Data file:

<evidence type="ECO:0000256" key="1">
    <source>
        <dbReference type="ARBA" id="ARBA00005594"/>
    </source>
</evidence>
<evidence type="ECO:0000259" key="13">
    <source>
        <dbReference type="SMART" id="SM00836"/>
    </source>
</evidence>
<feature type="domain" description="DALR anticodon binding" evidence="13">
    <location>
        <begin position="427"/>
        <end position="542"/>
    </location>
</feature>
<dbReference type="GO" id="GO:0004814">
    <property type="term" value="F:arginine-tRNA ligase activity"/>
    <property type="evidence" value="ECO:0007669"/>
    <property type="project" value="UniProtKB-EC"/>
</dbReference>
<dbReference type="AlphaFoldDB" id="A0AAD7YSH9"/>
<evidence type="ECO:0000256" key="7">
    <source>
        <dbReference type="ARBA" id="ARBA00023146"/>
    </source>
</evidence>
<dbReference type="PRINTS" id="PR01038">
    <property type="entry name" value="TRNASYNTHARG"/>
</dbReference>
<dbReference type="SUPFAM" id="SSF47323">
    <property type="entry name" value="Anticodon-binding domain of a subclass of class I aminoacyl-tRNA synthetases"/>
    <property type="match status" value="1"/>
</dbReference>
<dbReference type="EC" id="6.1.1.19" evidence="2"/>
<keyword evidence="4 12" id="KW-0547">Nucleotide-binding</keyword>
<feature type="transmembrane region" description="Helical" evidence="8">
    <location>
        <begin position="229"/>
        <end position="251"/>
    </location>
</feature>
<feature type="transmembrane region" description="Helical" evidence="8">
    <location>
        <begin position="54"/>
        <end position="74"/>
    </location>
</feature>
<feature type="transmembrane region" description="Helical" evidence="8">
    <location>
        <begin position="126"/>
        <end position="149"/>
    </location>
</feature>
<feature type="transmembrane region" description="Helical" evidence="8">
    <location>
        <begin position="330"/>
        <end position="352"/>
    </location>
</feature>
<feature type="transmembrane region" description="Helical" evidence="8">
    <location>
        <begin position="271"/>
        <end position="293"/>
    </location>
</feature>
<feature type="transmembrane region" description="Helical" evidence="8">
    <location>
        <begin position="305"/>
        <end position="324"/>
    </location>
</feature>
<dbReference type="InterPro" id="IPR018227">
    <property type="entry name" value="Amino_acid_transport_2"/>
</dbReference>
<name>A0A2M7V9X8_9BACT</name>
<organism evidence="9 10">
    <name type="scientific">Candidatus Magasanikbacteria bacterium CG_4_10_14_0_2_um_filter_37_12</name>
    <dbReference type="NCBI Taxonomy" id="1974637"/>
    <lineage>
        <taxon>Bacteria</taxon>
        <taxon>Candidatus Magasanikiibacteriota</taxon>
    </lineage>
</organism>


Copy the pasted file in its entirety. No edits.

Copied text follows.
<evidence type="ECO:0000256" key="1">
    <source>
        <dbReference type="ARBA" id="ARBA00005594"/>
    </source>
</evidence>
<evidence type="ECO:0000259" key="13">
    <source>
        <dbReference type="SMART" id="SM00836"/>
    </source>
</evidence>
<feature type="domain" description="DALR anticodon binding" evidence="13">
    <location>
        <begin position="427"/>
        <end position="542"/>
    </location>
</feature>
<dbReference type="GO" id="GO:0004814">
    <property type="term" value="F:arginine-tRNA ligase activity"/>
    <property type="evidence" value="ECO:0007669"/>
    <property type="project" value="UniProtKB-EC"/>
</dbReference>
<dbReference type="AlphaFoldDB" id="A0AAD7YSH9"/>
<evidence type="ECO:0000256" key="7">
    <source>
        <dbReference type="ARBA" id="ARBA00023146"/>
    </source>
</evidence>
<dbReference type="PRINTS" id="PR01038">
    <property type="entry name" value="TRNASYNTHARG"/>
</dbReference>
<dbReference type="SUPFAM" id="SSF47323">
    <property type="entry name" value="Anticodon-binding domain of a subclass of class I aminoacyl-tRNA synthetases"/>
    <property type="match status" value="1"/>
</dbReference>
<dbReference type="EC" id="6.1.1.19" evidence="2"/>
<keyword evidence="4 12" id="KW-0547">Nucleotide-binding</keyword>
<feature type="transmembrane region" description="Helical" evidence="8">
    <location>
        <begin position="229"/>
        <end position="251"/>
    </location>
</feature>
<feature type="transmembrane region" description="Helical" evidence="8">
    <location>
        <begin position="54"/>
        <end position="74"/>
    </location>
</feature>
<feature type="transmembrane region" description="Helical" evidence="8">
    <location>
        <begin position="126"/>
        <end position="149"/>
    </location>
</feature>
<feature type="transmembrane region" description="Helical" evidence="8">
    <location>
        <begin position="330"/>
        <end position="352"/>
    </location>
</feature>
<feature type="transmembrane region" description="Helical" evidence="8">
    <location>
        <begin position="271"/>
        <end position="293"/>
    </location>
</feature>
<feature type="transmembrane region" description="Helical" evidence="8">
    <location>
        <begin position="305"/>
        <end position="324"/>
    </location>
</feature>
<dbReference type="InterPro" id="IPR018227">
    <property type="entry name" value="Amino_acid_transport_2"/>
</dbReference>
<name>A0A2M7V9X8_9BACT</name>
<organism evidence="9 10">
    <name type="scientific">Candidatus Magasanikbacteria bacterium CG_4_10_14_0_2_um_filter_37_12</name>
    <dbReference type="NCBI Taxonomy" id="1974637"/>
    <lineage>
        <taxon>Bacteria</taxon>
        <taxon>Candidatus Magasanikiibacteriota</taxon>
    </lineage>
</organism>